Another potential hurdle for multi-cloud success is security and compliance. Richard Vester, cluster executive: Cloud and Security for iOCO, emphasises that when embarking on a multi-cloud journey, a well-defined security governance framework that aligns the security strategy with the cloud strategy of a business is essential. “It's also necessary to develop security into all aspects of the applications, data and infrastructure that is being deployed or consumed within the cloud (DevSecOps). There is also a need to maintain maximum awareness of all activity within the cloud and augment this data with advanced security tooling. Finally, it's important to regularly review cloud deployments and identify risks and mitigations. Cloud is about embracing change and any successful strategy needs to be able to adapt to new threats.”

A big bang replatforming approach, particularly involving multiple unfamiliar hyperscale environments, is fraught with risk.

Andrew Cruise, Routed

Vester says security challenges in a multi-cloud environment can be addressed by having a strong framework before implementing a common set of security standards that can be deployed across all clouds and beyond. “Strong levels of reporting and analytics can quickly identify any potential challenges before a threat emerges. Companies are also leveraging common technologies and solutions that can be implemented across all their platforms to assist in enforcing these standards within a broader context of security skills and resources within a business.”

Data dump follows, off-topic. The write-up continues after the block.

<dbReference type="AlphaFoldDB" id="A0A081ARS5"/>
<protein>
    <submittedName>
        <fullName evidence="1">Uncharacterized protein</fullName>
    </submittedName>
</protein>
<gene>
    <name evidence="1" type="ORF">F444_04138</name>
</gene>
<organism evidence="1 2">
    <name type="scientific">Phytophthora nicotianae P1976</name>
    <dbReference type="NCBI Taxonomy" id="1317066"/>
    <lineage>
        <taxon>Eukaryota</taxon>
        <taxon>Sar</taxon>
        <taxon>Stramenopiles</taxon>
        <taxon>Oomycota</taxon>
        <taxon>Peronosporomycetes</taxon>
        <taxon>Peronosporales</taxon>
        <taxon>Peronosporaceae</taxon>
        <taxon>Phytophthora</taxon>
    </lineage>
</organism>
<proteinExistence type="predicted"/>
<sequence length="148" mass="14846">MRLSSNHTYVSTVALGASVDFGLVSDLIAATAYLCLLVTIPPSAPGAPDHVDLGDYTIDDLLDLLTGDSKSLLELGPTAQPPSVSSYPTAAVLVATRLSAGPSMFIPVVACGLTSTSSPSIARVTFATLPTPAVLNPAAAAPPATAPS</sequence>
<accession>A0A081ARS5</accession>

When it comes to cloud providers’ security measures, Vester says security should be at the core of any cloud provider's business, supported from the top down through good governance and practices and enforced in all levels. Organisations should also be willing to support any security positions they have taken through well-documented processes and procedures, backed up with strong certification standards.

Bright future

Berndt adds that security is a critical building block in a multi-cloud environment. Organisations need solutions that can manage the real estate in any cloud environment or even multiple clouds. Agnostic solutions that can secure cloud migrations and make them compliant facilitate a more effective way of managing the cloud from anywhere in the world.